For Email Marketing you can trust


Christian Borle, Anthony Rosenthal, Stephanie J. Block           photos by Joan Marcus


                                            by Eugene Paul


Somewhere you’ve heard that Theatre is the collaboration and fusion of hearts, minds, talents, money, good intentions, love, hate, egos, wisdom, beauty, ugliness, foolishness, brutality, compassion, hindsight, foresight and joy.  Sorrow, too.  And once in a blue moon, everything works. Come to Falsettos. Everything works.


And why shouldn’t it.  The original pieces themselves, March of the Falsettos, Off-Broadway back in 1979,and a couple of years later, the follow-up show, Falsettoland, both laden with awards, then,  in its new birth, both together to make up Falsettos, cheered on Broadway twenty-four years ago,  now richer, deeper, truer today, somehow its characters, its craziness, its cockeyed whimsies grown to three dimensions. It grew up. Yet at its heart, is a child.


Ten year old, undersized, already a nerd, Jason, (phenomenally talented Anthony Rosenthal) is the wunderkind apple of their eye, Trina (stunningly good Stephanie J. Block) and Marvin (utterly praiseworthy Christian Borle), his parents, have produced.  They are so family a Family.


  Christian Borle, Andrew Rannells


 Except that dad Marvin, has fallen in love with Whizzer (spot-on good Andrew Rannells).  He didn’t want to.  He didn’t mean to.  It just happened.  And Marvin wants to keep his family. But he wants to keep Whizzer, too.  Shrink time.


  Stephanie J. Block, Brandon Uranowitz



Shrink Mendel (just the best Brandon Uranowitz) ends up having as his patients the whole family. Which is not exactly kosher but necessary.  Except that at his advanced age – he’s forty-one – he falls like a ton of bricks for Trina. And he’s unmarried, can you imagine, a nice Jewish boy and a doctor?

Are you surprised when Marvin and Trina divorce and Mendel marries Trina? I wasn’t. It seemed, foreordained, you might say.


(Steep aside: the very opening number in the show spun out of  marvelous William Finn’s bizarrely rich mind is set 2000 years ago entitled “Four Jews in a Room Bitching”.  If this song and dance lunacy doesn’t set a tone, nothing will, especially when the four bitchin’ Jews shed their wildly nutso beards and turn out to be today’s  Marvin, Mendel, Jason and Whizzer. It’s a perfectly directed hoot. And though you’re in cosmopolitan contemporary land, you’ve just had its roots planted.  Marvelous.)



And the marvels never cease.  Much touted set designer David Rockwell has designed his best ever acting set: a big puzzle cube which becomes everything  everybody needs, a table, a chair, a sofa, a bed, a doorway, a hidey hole, a bleacher, you name it,  it’s a giant child’s jungle gym and every adult in the audience wants one. It works, wittily, quickly, easily, winningly, shaping the opera. Because that’s what Falsettos  is, a chamber opera,  almost every word sung, and splendidly sung,  throughout its more than forty vignettes, the words and music so attuned it’s as if they were true human communication. To pick out a favorite song is oh, so challenging.  At a favorite scene?  There are so many – maybe it’s that kooky “March of the Falsettos”. But there is no doubt at all that when stupendous Stephanie Block conjures up  Trina’s aria, ”I’m Breaking Down”  she is wildly cheered and applauded, a giant show stopper, the biggest in town. Well, maybe it’s the baseball game, when everybody comes to see Jason play. It’s such a heart tugger, warm, funny, touching, so many layers of meaning and feeling. Oh, they are just wonderful.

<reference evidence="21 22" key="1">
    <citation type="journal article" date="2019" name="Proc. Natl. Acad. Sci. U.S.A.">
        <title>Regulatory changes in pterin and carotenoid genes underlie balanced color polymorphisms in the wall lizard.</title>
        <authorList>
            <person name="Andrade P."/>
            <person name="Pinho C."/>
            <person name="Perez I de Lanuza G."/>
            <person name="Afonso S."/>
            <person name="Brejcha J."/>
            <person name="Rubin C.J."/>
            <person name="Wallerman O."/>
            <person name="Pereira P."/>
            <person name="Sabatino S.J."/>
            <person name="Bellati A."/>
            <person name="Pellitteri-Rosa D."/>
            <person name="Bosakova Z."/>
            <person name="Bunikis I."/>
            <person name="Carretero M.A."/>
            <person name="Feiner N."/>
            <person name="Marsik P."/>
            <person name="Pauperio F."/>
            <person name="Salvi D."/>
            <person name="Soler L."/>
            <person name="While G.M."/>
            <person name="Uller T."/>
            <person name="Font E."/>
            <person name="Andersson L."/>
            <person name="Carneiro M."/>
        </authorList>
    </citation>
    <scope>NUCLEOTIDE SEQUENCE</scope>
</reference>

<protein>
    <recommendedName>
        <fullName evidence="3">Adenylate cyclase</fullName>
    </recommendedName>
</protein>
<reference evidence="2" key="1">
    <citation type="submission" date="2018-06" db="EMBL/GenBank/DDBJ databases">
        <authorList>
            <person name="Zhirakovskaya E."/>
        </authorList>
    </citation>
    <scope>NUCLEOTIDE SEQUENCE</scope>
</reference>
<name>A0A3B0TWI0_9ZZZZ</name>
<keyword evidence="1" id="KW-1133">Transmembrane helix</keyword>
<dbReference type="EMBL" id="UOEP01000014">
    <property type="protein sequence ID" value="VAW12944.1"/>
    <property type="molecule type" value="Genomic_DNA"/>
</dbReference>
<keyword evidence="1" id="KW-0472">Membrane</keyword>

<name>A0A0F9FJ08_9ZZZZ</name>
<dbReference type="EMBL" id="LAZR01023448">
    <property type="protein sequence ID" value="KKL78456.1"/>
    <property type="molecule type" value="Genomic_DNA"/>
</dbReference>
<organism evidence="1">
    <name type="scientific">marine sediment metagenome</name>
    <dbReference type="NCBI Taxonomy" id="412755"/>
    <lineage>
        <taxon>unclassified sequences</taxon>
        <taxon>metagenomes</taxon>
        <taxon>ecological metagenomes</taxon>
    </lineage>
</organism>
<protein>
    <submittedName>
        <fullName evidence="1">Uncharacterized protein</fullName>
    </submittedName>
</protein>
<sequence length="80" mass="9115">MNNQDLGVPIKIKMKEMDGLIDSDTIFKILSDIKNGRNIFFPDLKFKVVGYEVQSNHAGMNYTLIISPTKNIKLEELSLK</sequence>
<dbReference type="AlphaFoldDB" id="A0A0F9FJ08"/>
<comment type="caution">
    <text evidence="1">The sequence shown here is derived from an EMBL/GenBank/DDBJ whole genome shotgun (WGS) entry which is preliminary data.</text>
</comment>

They become even more wonderful when, two years later, Marvin and Whizzer reunited, after the inevitable falling out Whizzer collapses during a rough, competitive game of squash with Marvin and Dr. Charlotte, (just aces Tracie Thoms) sings “Something Bad is Happening”, presaging the onslaught of AIDS. The marvels compound.  Wonderful director James Lapine – he also worked on the book – weaves and shuttles all the elements at his command into the warp and weft of William Finn’s deeply human masterwork building on the strength of his superb company.


 He uses Spencer Liff’s inimitable choreography as part and parcel of the lives and feelings of his people.   Jeff Croiter’s sensitive lighting is part of his older and wiser direction.  Dan Moses Schreier gives him the best sound engineering for his vitally important delivery to his audience. Vadim Feichtner as musical director keeps ever fresh and buoyant William Finn’s iconic score. There had to be a dozen magicians backstage to help with miraculous lightning changes that work so smoothly for all those innumerable scenes.


The unexpected bonus in all this theatrical witchcraft is the sheer humanity of all the characters.  Christian Borle is bursting with as much unexpressed feeling and emotion as the feeling and emotion as he brings to the stage.  His is a performance to cherish as the core of the show. Playwright creator Finn gets as good as he gives from this marvelous company. I adore Stephanie Block, forever forward a fan, and love Betsy Wolfe as Cordelia, Dr. Charlotte’s lover, and her endless trays of something good? to eat, love them all, Andrew Rannells,  Brandon Uranowitz, Tracie Thoms, Christian Borle, and especially Andrew Rosenthal as bar mitzvah boy Jason. What a bar mitzvah. Heartbreaking.


Falsettos. At the Walter Kerr Theatre. 219 West 48th Street.  Tickets:$79-$204. 212-239-6200. 2 hrs, 40min. Thru Jan 8, 2017.


Achingly funny, achingly sad, witty, clever, beautiful, nuts, layers and layers of feeling and meaning.  Unmissable.